And now -- parallelism! In one corner, we have Gus addressing the metro staff of the Baltimore Sun. In the other, Daniels is doing likewise to the assembled Homicide detectives. Hear both authority figures bark out orders calmly and decisively! Watch as their underlings nod in appreciation of the responsibilities they must shoulder! Feel the chills run up your spine as both Gus and Daniels exhort their respective troops to get out there in the streets and work the story/solve the case! Share in the excitement as both the paper and the police know the rare thrill of finally having unlimited resources at their disposal. "For once, people, I am assured that the resources we need to work this story will be there for us," Gus tells the paper. "I am now told by the mayor directly that there will be no overtime restrictions, no staffing limits on this case," Daniels tells the police. Jinx! Buy me a Coke! And so the respective forces disperse, with Templeton crowing to Alma that they've finally got a story with legs, and Kima cooing to McNulty that they're finally doing actual policework. See -- the newspaper and police storylines are exactly in tandem. With the exception that the police storyline is interesting and populated with fleshed-out characters we care about. But other than that -- totally similar.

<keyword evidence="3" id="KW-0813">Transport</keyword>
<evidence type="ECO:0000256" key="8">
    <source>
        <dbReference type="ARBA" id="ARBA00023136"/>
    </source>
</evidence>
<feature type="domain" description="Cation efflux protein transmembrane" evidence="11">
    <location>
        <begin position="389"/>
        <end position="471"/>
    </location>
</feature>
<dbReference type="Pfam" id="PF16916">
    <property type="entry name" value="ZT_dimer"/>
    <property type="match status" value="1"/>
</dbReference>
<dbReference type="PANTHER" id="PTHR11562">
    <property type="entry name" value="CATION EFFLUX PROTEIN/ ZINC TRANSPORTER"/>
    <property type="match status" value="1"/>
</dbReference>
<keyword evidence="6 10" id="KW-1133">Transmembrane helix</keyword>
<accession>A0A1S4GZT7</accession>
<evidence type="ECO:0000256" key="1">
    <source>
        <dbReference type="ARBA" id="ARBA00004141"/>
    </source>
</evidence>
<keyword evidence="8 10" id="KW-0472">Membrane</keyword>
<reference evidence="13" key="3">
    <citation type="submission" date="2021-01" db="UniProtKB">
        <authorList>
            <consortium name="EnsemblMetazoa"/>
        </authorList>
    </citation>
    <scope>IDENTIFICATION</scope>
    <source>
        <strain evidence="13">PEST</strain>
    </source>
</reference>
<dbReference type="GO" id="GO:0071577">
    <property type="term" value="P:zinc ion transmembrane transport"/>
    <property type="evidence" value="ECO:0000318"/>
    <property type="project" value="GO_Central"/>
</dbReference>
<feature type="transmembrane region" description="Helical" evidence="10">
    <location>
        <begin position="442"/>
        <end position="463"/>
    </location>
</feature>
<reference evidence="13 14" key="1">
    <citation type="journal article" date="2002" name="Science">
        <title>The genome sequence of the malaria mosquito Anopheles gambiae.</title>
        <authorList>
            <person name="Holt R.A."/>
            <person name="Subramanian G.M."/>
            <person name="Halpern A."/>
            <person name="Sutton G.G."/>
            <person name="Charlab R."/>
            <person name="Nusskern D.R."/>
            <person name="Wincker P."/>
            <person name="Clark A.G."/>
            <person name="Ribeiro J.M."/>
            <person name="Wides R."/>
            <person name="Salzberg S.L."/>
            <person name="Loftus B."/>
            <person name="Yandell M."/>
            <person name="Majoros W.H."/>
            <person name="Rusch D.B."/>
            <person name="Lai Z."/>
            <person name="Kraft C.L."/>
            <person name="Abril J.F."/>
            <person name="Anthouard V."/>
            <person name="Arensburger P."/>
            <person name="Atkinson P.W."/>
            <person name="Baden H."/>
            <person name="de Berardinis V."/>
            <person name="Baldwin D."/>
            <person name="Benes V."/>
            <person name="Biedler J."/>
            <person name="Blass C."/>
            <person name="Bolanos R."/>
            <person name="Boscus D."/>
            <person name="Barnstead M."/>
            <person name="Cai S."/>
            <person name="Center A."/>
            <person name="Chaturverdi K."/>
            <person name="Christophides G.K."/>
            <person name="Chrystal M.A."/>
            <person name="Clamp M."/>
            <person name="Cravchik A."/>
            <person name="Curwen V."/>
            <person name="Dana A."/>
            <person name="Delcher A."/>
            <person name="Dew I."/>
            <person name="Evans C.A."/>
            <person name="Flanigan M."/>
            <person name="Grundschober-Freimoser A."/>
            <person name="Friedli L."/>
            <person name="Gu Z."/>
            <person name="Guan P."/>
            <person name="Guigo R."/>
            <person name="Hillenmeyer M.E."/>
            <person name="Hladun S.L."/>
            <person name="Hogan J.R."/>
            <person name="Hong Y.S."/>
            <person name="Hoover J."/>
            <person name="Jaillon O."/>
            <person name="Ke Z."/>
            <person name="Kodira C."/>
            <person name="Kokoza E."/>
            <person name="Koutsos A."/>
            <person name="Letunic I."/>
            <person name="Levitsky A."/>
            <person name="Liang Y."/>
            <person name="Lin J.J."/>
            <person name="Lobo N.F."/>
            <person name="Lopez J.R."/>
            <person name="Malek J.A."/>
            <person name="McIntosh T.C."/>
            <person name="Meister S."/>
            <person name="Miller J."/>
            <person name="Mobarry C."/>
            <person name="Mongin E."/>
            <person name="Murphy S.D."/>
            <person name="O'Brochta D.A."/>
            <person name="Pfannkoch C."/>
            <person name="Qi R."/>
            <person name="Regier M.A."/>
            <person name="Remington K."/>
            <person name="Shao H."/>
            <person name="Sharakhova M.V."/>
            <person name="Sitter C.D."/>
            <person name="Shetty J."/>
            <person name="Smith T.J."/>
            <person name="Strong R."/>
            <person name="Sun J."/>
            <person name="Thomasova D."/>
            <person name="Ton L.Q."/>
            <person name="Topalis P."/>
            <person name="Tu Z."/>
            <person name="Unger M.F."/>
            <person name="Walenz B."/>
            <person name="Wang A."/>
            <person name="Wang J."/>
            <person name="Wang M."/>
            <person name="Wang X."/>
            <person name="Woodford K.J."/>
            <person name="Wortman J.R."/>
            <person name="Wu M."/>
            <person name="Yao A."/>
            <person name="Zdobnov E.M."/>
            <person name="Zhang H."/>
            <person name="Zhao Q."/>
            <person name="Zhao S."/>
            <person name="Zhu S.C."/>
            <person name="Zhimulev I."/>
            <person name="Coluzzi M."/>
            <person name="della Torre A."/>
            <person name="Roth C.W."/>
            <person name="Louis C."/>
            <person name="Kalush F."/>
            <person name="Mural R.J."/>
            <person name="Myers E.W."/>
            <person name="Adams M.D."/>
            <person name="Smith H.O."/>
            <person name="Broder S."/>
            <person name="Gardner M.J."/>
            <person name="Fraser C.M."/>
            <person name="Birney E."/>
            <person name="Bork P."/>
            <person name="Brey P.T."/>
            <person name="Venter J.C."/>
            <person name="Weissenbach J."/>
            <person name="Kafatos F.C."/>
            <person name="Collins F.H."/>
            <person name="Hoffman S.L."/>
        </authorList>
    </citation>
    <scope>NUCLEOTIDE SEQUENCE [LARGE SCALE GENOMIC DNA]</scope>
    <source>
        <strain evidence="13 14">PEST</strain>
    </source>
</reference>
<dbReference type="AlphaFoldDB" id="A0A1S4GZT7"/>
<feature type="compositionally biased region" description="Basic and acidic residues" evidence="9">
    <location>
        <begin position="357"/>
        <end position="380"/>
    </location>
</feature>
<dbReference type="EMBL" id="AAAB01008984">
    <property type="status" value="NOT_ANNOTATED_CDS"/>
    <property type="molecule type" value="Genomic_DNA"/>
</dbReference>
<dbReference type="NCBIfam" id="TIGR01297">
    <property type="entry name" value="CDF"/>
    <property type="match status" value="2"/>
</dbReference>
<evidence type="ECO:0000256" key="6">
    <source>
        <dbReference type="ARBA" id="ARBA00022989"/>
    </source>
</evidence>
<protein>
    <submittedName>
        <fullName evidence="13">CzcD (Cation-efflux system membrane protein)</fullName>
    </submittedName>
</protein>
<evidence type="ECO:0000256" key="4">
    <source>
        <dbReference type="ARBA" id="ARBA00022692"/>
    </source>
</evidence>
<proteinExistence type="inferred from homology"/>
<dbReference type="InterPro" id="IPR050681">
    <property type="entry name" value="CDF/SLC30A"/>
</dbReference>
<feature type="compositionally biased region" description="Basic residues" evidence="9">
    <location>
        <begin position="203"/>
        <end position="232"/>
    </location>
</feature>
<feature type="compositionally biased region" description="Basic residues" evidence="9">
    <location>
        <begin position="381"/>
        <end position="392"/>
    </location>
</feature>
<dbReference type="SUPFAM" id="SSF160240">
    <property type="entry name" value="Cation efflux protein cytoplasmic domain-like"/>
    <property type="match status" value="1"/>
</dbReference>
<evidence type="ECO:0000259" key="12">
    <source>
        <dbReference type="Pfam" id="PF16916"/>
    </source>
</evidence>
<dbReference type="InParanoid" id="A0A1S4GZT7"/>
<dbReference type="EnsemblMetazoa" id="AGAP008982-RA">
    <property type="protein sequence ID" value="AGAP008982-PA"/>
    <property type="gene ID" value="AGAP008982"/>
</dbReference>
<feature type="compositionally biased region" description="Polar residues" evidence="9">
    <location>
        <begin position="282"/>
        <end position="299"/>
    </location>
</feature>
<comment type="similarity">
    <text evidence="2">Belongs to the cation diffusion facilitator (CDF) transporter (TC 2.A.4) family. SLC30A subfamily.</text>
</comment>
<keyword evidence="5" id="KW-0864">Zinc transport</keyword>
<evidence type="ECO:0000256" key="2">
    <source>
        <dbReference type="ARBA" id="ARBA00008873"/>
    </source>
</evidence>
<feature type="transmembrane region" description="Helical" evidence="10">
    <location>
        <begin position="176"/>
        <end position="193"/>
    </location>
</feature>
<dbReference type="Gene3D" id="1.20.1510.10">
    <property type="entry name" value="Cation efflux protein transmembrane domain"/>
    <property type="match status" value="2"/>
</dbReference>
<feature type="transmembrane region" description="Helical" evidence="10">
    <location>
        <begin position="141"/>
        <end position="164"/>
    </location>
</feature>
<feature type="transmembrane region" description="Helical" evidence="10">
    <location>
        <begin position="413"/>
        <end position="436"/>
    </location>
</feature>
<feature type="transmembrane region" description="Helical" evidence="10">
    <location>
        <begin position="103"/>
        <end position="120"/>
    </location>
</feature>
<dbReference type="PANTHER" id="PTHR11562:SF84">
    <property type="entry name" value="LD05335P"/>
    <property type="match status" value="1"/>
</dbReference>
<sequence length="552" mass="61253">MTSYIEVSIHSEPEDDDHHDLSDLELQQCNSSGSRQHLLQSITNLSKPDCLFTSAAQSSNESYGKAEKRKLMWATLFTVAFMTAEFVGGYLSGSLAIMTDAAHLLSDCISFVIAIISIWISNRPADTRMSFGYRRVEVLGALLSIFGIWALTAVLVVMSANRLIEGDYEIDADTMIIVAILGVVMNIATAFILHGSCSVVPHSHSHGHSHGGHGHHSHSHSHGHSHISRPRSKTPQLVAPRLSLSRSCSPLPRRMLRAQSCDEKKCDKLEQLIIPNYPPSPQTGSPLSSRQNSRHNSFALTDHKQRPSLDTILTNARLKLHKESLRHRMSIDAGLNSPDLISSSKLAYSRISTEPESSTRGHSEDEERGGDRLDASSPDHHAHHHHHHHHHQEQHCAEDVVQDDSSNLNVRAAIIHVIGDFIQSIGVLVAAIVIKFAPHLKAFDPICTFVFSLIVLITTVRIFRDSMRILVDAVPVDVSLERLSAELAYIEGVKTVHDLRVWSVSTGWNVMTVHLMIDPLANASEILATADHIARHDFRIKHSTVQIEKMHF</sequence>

Over to Michael's corner, where business is booming. Michael is getting a report on the bustling trade from Spider, while Dukie consults the want ads. "Career day on the corner, huh?" Spider sneers at Dukie; Michael suggests that Spider cram it sideways. And now, because you probably aren't depressed enough about your own life, please contemplate the grim sight of Dukie reading about jobs he doesn't quite understand and that he's not remotely qualified for. Certified hydrotherapist, dental front desk, HVAC maintenance supervisor -- these are not exactly the occupations likely to deliver Dukie from his grim surroundings. About this guy's only hope is if y'all pool your resources to place a classified ad along the lines of "Wanted: Tragic figure for rescue from remorseless future. Must require reassuring hugs while excelling at eating candy." Come to think of it, maybe I'll apply for that gig -- I bet my references are much more impressive than Dukie's. There is one job in the paper that Dukie recognizes -- "Exotic Dancer, downtown, financial district, lunchtime hours." As if to show off his undeniable qualifications for the job, Dukie jumps to his feet and does what he imagines to be an erotic bump-and-grind. Michaels is amused; the other corner denizens, less so. Fortunately, before we can dwell too much on how horrible Dukie is, Carver pulls up in a squad car, apparently to haul in Michael. Hooray -- a happy ending to this scene!